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NetApp's Kidd predicts 2013 storage trends; cloud storage prices cut

Find out what NetApp's chief technology officer Jay Kidd sees being the biggest trends in storage for next year.

NetApp's Kidd sees cloud, flash as most prominent data storage trends

As NetApp's chief technology officer, Jay Kidd is responsible for the storage vendor's overall technology direction. We spoke with Kidd about what he sees as the top data storage trends for 2013, particularly around clustered storage, virtualization, flash and the cloud.

What are the major data storage trends you see for 2013?

Jay Kidd: I think the IT world can usually support one revolution at a time, and for the last few years virtualization has been the revolution. Now flash and cloud are building on top of virtualization for a perfect storm of revolutions.

Virtualization is no longer a disrupter, but it was three or four years ago, and it's still finding its way through the system as everybody exploits it more aggressively. Flash is a disrupter on a lot of levels, in terms of changing architectures in servers and storage.

We're also seeing cloud-scale IT and 'IT as a Service' emerging as a viable alternative for CIOs to pursue. That is causing a mindset shift for IT pros, even inside companies who now have to think like service providers to effectively compete with external server providers. This is a disrupter on the people side as well as the operations side.

Read the full interview with Jay Kidd.

Amazon, Google, Microsoft cut cloud storage prices again

For the second time this year, Amazon Simple Storage Service, Google Cloud Storage and Microsoft Windows Azure dropped their cloud storage prices in lock-step over the past few weeks.

Analysts said these drops come as the three providers battle for relevance and to gain as many early cloud adopters as possible with the expectation that customers will not want to move their data after they put it in the cloud.

"It's definitely a race, but it's a land grab," said Terri McClure, a senior analyst at Enterprise Strategy Group (ESG). "The race is to the bottom to get more data into the cloud. They are trying to accelerate adoption because the service is very sticky. Once data is in the cloud, it's hard to switch providers."

Read the full story on the drop in cloud storage prices.

Investment firm Audax Group revamps data protection system with Actifio

Investment firm Audax Group turned to startup Actifio to streamline its data protection system, and then used its new setup to swap the roles of its main data center and colocation site to increase availability.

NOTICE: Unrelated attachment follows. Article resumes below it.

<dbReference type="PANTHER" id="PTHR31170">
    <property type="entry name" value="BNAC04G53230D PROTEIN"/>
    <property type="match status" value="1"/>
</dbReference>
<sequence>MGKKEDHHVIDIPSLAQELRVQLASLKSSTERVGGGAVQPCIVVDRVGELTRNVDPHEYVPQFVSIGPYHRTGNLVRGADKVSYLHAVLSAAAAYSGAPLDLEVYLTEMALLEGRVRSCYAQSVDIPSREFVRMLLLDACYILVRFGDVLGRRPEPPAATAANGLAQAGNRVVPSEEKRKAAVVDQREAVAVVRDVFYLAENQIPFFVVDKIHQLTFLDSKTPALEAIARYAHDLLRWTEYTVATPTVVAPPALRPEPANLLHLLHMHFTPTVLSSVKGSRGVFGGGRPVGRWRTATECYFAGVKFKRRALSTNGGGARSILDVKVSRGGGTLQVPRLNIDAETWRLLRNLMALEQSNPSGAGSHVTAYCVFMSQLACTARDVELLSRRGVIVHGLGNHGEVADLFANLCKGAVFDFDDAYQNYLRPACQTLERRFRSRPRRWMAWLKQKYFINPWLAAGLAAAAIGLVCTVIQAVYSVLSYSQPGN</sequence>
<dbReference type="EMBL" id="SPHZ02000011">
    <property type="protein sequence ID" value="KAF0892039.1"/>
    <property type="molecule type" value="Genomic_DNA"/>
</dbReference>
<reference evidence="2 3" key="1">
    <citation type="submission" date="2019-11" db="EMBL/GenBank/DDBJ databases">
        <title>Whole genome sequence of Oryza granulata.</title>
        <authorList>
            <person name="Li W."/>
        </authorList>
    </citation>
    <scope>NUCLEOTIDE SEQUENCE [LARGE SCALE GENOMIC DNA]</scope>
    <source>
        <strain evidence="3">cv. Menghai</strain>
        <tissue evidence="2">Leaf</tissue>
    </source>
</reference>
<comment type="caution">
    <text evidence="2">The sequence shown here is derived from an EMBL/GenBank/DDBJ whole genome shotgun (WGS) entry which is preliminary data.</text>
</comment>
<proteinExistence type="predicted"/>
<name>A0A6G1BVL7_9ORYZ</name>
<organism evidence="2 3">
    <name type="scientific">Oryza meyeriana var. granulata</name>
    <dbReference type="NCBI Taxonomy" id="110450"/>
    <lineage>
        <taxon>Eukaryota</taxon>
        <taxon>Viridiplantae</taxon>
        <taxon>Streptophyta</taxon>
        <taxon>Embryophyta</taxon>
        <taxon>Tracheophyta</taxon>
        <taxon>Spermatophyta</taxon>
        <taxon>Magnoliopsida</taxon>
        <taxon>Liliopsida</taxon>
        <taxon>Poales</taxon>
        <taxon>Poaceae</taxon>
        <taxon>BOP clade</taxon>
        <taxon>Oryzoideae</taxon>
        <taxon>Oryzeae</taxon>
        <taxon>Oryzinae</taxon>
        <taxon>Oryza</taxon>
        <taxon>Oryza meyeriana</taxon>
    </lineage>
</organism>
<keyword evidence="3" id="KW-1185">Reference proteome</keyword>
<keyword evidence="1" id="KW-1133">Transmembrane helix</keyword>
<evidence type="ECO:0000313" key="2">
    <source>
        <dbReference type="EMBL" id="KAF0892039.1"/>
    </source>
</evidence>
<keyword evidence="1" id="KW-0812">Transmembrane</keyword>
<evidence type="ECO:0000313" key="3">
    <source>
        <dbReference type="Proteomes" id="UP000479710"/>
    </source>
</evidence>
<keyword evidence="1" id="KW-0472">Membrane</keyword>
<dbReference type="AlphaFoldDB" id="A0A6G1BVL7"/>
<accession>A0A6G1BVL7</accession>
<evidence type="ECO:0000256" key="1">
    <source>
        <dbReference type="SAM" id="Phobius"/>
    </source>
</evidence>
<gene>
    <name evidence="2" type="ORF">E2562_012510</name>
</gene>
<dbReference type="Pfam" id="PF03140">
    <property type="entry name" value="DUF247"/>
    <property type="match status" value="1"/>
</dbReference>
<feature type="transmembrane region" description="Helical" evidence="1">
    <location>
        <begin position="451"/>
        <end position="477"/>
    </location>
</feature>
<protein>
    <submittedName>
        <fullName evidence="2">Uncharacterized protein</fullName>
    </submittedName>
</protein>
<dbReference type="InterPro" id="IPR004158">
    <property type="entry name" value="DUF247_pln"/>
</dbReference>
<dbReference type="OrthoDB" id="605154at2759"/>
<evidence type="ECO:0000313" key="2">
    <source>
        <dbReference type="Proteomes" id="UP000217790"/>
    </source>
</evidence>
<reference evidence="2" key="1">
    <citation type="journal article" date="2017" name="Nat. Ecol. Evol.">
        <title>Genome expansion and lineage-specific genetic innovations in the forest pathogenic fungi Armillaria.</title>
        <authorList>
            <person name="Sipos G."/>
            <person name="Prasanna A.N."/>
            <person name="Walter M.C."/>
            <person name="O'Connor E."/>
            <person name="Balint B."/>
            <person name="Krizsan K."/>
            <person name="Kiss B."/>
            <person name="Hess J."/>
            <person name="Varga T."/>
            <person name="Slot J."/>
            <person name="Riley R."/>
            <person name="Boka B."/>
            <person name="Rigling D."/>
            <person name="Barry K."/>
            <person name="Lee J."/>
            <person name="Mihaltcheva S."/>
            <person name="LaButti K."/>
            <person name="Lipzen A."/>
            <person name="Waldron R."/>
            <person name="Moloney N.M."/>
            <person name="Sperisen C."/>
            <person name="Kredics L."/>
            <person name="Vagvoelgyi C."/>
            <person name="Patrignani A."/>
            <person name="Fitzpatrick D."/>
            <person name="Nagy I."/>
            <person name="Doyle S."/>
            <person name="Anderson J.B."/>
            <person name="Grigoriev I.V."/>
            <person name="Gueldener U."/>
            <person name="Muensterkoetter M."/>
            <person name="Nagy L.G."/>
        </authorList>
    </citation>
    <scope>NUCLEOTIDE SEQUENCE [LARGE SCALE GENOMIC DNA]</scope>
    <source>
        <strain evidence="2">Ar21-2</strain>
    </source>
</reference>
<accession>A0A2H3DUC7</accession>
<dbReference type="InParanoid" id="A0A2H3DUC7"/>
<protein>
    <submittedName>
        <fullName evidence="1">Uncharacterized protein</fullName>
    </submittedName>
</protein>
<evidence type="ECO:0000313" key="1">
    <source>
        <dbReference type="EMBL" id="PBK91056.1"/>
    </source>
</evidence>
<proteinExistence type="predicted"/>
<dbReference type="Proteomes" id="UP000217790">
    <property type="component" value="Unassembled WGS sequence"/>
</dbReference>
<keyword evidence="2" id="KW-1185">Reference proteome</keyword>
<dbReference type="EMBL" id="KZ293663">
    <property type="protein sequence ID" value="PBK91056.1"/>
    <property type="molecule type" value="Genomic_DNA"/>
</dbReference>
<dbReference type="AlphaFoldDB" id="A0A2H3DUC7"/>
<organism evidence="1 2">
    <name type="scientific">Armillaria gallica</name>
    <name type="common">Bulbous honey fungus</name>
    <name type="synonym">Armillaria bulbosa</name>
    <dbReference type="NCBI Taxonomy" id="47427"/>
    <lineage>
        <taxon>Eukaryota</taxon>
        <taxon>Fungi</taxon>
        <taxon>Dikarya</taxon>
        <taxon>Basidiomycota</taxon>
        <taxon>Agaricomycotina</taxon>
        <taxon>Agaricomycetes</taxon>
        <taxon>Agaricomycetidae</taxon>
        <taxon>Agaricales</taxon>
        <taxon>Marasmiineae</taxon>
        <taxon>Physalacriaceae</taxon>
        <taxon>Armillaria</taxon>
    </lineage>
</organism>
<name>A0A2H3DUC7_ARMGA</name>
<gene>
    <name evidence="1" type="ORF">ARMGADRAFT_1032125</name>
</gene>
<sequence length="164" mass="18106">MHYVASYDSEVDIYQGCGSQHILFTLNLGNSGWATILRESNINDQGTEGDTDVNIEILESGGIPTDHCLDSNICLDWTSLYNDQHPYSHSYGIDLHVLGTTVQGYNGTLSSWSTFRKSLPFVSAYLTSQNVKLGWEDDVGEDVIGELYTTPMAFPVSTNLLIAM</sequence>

The Audax Group uses Actifio's Product and Availability Storage (PAS) appliances to protect financial and research data for the companies it invests in, as well as those it is considering investing in. The Audax Group implemented Actifio in early 2012 as a replacement for its Symantec Backup Exec software, CA's XOsoft WANSync, Vision Solutions' Double-Take host-based replication and tape drives.

Actifio uses what it calls "copy data management" to keep all backup, disaster recovery, business continuity and test/development data on its PAS appliances. The Audax Group installed one PAS system at its main data center in Boston and the other at its colocation site 30 miles away in Massachusetts, with 20 TB of licensed capacity on each appliance.

Read the full story to find out how Audax Group used Actifio data protection to enhance its environment.

CDP, quarterly DR test keeps engineering firm ready for any disaster

Hurricane Sandy missed Strand Associates' Midwest offices, but the engineering firm was prepared for the worst, thanks to a disaster recovery plan that survived Hurricane Ike a few years back, and a regular DR test.

Strand's storage architect Justin Bell said he recognized the same problems in East Coast companies hit by Sandy as his firm experienced when Ike took out one of its Ohio offices in 2008.

"With Sandy, we saw some places were flooded, but the vast majority of sites had problems because they were without power for so long," Bell said. "The major impact was lack of power."

Read the full story to find out how an engineering firm used DR tests to prepare for Hurricane Sandy.

IDC: Spending on data protection software rises

Organizations are taking a closer look at their disaster recovery operations, as spending on data protection software and recovery software rose to more than $1 billion during the third quarter of 2012, according to an IDC study.

According to the company's Worldwide Storage Software QView, revenue for data protection software and recovery software rose by 4.3% over the same point in 2011, climbing to $1.24 billion.

Meanwhile, revenue on storage software rose by 1.4% over the same period, reaching $3.46 billion. EMC, Symantec and IBM remained at the top, with EMC claiming more than a quarter (25.3%) of the storage software industry's market share, according to IDC. Symantec and IBM had 14.8% and 14.7% market shares, respectively.

Read the full story for more of IDC's findings about data protection spending in 2012.

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